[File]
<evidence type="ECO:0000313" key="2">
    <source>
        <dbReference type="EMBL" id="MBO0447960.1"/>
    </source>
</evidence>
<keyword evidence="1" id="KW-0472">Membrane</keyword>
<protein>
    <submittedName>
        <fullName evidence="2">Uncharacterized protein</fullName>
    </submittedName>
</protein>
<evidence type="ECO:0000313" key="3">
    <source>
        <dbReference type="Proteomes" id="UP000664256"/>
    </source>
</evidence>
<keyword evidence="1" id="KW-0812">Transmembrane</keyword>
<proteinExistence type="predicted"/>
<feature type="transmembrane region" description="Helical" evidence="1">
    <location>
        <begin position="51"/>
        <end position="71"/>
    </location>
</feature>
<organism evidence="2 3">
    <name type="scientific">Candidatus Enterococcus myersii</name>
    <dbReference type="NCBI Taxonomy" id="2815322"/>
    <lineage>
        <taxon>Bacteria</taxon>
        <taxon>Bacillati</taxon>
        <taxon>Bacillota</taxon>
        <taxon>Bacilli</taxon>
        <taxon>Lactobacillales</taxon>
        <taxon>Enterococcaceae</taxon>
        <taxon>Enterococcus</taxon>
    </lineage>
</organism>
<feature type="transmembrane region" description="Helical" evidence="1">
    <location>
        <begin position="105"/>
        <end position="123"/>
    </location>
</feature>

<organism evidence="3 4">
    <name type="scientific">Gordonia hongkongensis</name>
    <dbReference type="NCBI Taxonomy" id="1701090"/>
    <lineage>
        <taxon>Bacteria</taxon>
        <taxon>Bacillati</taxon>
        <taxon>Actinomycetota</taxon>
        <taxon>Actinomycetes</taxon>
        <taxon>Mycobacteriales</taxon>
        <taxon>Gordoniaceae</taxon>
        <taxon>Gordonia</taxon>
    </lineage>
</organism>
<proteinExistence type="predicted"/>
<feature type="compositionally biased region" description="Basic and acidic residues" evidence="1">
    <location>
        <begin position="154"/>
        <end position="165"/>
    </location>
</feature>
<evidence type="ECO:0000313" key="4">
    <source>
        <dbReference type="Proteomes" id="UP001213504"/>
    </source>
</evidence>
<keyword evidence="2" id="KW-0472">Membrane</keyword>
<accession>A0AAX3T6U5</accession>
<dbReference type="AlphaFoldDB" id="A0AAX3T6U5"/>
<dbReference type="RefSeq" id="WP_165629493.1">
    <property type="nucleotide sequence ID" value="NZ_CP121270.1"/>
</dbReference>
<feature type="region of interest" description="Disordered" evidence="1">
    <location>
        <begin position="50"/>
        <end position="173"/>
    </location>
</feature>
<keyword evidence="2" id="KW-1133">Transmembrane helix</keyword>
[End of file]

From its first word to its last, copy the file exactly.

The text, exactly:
<evidence type="ECO:0000313" key="2">
    <source>
        <dbReference type="EMBL" id="MBO0447960.1"/>
    </source>
</evidence>
<keyword evidence="1" id="KW-0472">Membrane</keyword>
<protein>
    <submittedName>
        <fullName evidence="2">Uncharacterized protein</fullName>
    </submittedName>
</protein>
<evidence type="ECO:0000313" key="3">
    <source>
        <dbReference type="Proteomes" id="UP000664256"/>
    </source>
</evidence>
<keyword evidence="1" id="KW-0812">Transmembrane</keyword>
<proteinExistence type="predicted"/>
<feature type="transmembrane region" description="Helical" evidence="1">
    <location>
        <begin position="51"/>
        <end position="71"/>
    </location>
</feature>
<organism evidence="2 3">
    <name type="scientific">Candidatus Enterococcus myersii</name>
    <dbReference type="NCBI Taxonomy" id="2815322"/>
    <lineage>
        <taxon>Bacteria</taxon>
        <taxon>Bacillati</taxon>
        <taxon>Bacillota</taxon>
        <taxon>Bacilli</taxon>
        <taxon>Lactobacillales</taxon>
        <taxon>Enterococcaceae</taxon>
        <taxon>Enterococcus</taxon>
    </lineage>
</organism>
<feature type="transmembrane region" description="Helical" evidence="1">
    <location>
        <begin position="105"/>
        <end position="123"/>
    </location>
</feature>

<organism evidence="3 4">
    <name type="scientific">Gordonia hongkongensis</name>
    <dbReference type="NCBI Taxonomy" id="1701090"/>
    <lineage>
        <taxon>Bacteria</taxon>
        <taxon>Bacillati</taxon>
        <taxon>Actinomycetota</taxon>
        <taxon>Actinomycetes</taxon>
        <taxon>Mycobacteriales</taxon>
        <taxon>Gordoniaceae</taxon>
        <taxon>Gordonia</taxon>
    </lineage>
</organism>
<proteinExistence type="predicted"/>
<feature type="compositionally biased region" description="Basic and acidic residues" evidence="1">
    <location>
        <begin position="154"/>
        <end position="165"/>
    </location>
</feature>
<evidence type="ECO:0000313" key="4">
    <source>
        <dbReference type="Proteomes" id="UP001213504"/>
    </source>
</evidence>
<keyword evidence="2" id="KW-0472">Membrane</keyword>
<accession>A0AAX3T6U5</accession>
<dbReference type="AlphaFoldDB" id="A0AAX3T6U5"/>
<dbReference type="RefSeq" id="WP_165629493.1">
    <property type="nucleotide sequence ID" value="NZ_CP121270.1"/>
</dbReference>
<feature type="region of interest" description="Disordered" evidence="1">
    <location>
        <begin position="50"/>
        <end position="173"/>
    </location>
</feature>
<keyword evidence="2" id="KW-1133">Transmembrane helix</keyword>